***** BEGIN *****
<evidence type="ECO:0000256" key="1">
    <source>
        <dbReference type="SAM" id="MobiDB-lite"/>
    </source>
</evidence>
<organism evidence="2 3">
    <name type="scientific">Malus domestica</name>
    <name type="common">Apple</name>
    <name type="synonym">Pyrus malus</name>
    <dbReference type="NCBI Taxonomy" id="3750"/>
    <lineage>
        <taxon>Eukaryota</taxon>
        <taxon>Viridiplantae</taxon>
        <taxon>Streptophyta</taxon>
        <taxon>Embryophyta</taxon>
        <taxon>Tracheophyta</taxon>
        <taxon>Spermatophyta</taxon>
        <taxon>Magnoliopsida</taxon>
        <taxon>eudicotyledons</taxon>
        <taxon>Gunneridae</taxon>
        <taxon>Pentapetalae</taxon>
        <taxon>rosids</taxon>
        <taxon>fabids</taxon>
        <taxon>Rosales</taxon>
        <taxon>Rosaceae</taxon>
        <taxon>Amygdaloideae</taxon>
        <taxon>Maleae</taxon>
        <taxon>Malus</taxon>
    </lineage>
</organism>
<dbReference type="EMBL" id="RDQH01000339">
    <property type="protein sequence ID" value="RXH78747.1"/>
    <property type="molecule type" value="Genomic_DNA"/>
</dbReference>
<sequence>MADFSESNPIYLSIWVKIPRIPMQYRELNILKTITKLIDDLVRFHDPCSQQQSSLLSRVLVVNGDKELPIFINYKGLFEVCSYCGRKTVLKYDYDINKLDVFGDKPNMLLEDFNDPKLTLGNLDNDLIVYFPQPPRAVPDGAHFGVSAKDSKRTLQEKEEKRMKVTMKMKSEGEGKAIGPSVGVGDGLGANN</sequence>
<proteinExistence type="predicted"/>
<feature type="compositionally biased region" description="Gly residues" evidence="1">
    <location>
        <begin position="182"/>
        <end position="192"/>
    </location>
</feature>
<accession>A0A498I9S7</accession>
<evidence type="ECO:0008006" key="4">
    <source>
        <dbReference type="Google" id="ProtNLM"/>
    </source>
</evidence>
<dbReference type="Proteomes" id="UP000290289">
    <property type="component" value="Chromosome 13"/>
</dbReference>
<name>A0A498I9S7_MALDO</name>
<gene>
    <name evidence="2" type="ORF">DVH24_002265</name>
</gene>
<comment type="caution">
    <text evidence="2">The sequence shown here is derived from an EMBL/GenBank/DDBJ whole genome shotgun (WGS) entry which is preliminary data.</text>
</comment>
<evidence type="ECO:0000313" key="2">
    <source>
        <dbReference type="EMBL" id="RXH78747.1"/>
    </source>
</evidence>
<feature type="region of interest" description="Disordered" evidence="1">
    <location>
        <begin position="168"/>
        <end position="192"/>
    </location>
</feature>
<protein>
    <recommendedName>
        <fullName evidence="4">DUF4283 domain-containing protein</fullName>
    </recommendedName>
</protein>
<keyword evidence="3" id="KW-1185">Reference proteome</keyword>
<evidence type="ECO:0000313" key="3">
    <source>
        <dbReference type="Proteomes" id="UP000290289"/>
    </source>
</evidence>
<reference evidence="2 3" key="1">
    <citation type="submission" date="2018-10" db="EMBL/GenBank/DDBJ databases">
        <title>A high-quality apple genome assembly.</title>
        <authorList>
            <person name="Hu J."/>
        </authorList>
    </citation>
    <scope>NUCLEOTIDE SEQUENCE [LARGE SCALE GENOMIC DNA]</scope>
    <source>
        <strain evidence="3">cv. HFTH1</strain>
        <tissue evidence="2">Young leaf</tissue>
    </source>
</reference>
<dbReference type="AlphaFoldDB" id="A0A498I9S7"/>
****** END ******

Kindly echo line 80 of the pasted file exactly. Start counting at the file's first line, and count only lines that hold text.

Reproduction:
</evidence>